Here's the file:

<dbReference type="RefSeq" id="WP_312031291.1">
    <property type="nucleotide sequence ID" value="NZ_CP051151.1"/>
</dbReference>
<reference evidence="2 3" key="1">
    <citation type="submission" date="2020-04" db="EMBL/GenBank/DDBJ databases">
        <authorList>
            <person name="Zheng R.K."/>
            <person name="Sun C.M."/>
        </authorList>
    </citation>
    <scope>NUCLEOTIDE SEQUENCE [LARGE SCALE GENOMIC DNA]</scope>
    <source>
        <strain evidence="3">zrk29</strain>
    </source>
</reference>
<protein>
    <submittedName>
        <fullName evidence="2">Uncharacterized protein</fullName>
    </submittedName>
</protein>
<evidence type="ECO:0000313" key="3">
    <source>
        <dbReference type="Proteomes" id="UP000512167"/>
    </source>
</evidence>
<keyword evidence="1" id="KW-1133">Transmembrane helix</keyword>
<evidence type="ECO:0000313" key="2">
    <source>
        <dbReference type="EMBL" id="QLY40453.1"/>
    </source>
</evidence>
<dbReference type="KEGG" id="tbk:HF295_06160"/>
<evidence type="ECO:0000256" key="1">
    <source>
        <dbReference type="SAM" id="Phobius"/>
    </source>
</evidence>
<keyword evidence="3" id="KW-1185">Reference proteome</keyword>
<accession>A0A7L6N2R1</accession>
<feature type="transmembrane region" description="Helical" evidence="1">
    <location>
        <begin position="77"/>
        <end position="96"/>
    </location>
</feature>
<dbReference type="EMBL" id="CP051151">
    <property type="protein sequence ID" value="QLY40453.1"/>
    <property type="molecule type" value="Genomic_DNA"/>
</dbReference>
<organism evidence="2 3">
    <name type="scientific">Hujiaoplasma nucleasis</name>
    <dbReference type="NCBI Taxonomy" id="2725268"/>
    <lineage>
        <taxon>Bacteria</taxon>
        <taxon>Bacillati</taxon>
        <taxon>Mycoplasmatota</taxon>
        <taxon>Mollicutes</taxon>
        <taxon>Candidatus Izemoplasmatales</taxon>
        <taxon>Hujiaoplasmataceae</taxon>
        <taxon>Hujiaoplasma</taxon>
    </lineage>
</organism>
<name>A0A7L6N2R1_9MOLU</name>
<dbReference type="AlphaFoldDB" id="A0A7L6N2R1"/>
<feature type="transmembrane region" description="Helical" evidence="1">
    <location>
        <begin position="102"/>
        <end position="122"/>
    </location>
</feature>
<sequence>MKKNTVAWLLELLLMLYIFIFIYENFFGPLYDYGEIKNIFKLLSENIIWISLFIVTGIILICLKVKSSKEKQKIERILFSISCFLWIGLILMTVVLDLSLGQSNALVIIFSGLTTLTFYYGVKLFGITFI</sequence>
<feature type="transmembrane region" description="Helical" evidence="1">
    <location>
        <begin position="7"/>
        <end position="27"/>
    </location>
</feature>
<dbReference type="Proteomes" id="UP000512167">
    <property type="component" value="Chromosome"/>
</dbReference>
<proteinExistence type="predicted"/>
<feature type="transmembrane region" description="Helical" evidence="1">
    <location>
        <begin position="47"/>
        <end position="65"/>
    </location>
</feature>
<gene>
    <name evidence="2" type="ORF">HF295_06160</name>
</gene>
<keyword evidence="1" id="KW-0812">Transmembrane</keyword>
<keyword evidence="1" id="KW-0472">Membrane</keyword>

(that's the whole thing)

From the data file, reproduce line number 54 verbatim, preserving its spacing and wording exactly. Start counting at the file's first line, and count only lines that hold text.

        <taxon>Bacteria</taxon>